There is a water crisis in Zambia – and it is deteriorating. Climate change has caused rainfall to dwindle, and in drought-prone areas, streams, rivers and lakes are drying up. Women and children are forced to walk longer distances to gain access to clean and safe water, while farmers must deal with lower crop yields and changing seasons. Millions of people’s lives and livelihoods are being impacted.
Blog by Dr Othniel Yila, Commonwealth National Climate Finance Adviser for Zambia
In this situation, groundwater resources such as springs, wells and aquifers become vital. Usually unseen and underfoot, groundwater makes up nearly a third of the world’s freshwater supply. It is critical during water shortages, while serving as an important water reserve during surplus periods. Groundwater resources therefore play an essential role in climate change adaptation and combatting food insecurity.
Out of sight, out of mind
However, because groundwater cannot be seen, there is limited understanding of where it is located, which direction it flows and how it connects to the surface. Despite its crucial role in Zambia, it remains poorly mapped and inadequately governed. As Beatrice Kanyamuna Pole, a hydrogeologist with Zambia’s Department for Water Resources and Development (DWRD), puts it: “You cannot manage what you cannot see.”
The department also does not have the most recent technology for operational forecasts and systems. Instead, it faces a lack of modern equipment, data analysis tools and expertise in aquifer mapping. Inadequate financial resources to support exploratory drilling as well as a lack of skilled personnel are also hindrances.
To tackle this hurdle, the Government of Zambia enlisted the support of the Commonwealth Climate Finance Access Hub to draft a proposal that would support the mapping of aquifers, which are underground rocks or soil that hold water. The project proposal aligns with Commonwealth Call to Action on Living Lands, which seeks to coordinate action on climate change, land degradation and biodiversity.
Out of 174 applications submissions from across Africa submitted to the Adaptation Fund Climate Innovation Accelerator (AFCIA), the project was among four selected for funding, receiving US$250,000. It is currently being implemented by the United Nations Environment Program (UNEP) through its Climate Technology Centre and Network (CTCN).
Mapping Zambia’s groundwater
Not only will the project help to provide an accurate and comprehensive micro-level picture of groundwater in the country using advanced geophysical equipment and technologies, it will also feed into a robust groundwater management plan. This means enhanced drinking water security, improved irrigation facilities and sustainable development of water resources for communities in rural and peri-urban areas.
In fact, the project is already helping Zambia to see the aquifer boundary under its land, which was previously impossible. Andrew Kaluba, a hydrogeologist at the DWRD, explains: “Because of the ongoing project, which may have covered thousands of kilometers since implementation, now we do know where the aquifer boundaries are, how deep it extends, whether it pinches out and is confided, whether there’s an impermeable layer and so on.”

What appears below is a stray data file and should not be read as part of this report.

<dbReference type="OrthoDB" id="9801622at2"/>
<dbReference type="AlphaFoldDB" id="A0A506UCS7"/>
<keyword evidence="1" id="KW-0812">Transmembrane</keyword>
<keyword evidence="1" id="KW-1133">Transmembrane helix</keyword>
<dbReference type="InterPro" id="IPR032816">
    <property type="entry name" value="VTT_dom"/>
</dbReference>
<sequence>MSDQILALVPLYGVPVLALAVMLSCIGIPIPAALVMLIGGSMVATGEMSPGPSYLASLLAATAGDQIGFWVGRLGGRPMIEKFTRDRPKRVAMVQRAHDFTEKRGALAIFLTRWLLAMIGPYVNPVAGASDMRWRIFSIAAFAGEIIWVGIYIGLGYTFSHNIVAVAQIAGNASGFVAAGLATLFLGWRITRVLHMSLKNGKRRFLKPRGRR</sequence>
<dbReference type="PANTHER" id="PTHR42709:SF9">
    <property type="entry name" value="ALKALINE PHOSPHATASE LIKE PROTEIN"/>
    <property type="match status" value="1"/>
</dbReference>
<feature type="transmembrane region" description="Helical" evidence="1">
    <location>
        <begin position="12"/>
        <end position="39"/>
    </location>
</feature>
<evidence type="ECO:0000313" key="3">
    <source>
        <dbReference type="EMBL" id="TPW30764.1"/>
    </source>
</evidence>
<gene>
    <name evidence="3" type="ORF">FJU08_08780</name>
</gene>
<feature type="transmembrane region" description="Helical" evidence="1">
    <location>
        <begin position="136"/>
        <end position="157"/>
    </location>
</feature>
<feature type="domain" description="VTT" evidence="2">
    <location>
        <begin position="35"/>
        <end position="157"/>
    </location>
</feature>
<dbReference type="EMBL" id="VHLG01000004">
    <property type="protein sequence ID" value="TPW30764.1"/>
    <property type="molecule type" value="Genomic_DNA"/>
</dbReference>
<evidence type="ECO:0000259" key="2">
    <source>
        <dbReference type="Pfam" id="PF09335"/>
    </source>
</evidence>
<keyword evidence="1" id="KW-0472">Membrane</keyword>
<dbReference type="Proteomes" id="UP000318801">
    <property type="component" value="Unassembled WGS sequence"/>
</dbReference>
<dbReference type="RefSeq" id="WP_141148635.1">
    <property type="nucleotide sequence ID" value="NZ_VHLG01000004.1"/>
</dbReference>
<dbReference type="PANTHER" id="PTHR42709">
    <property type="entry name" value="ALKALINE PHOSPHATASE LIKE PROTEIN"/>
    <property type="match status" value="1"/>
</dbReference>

According to him, the project is also cutting the time and resources required for groundwater prospecting, and improving borehole drilling success rates. The data collected through the project is currently being used as part of the ground truthing of maps produced using the aquifer data in harmonization with existing geological maps. The information is vital for developing a sensible, sustainable water regime in the context of climate change.
In addition, as implementing partner, CTCN is ensuring that the tools and methods for assessing the aquifers and making robust decisions are transferred into local hands, so that the people of Zambia will be able to benefit in the long term. Capacity-building support will also help the Department of Water Resources Development enhance the relevant skills and competencies, with a focus on the use of advanced technology for data collection, processing, modelling and forecasting.
This project is just one example of the concrete actions that climate-vulnerable countries in the Commonwealth must take to adapt to the harsh reality of climate change. But to make these actions possible, financial resources are needed.
In this regard, the Commonwealth Climate Finance Access Hub places long-term experts in government departments or regional bodies to support in developing funding applications, capacity building and implementation of projects. To date, the Hub has helped various countries to access more than US$67 million in climate finance, with more than US$800 million in the pipeline.
In Zambia specifically, the Hub has helped the Government to mobilise more than US$2.27 million for climate adaptation, including another GEF-funded initiative to establish a solar-powered water scheme in the Eastern Province. These projects support the country’s climate commitments, as set out in its Nationally Determined Contribution (NDC) and build climate resilience for all.
Photo credit: Jeff Walker/CIFOR
- Josephine Latu-Sanft Senior Communications Officer, Communications Division, Commonwealth Secretariat
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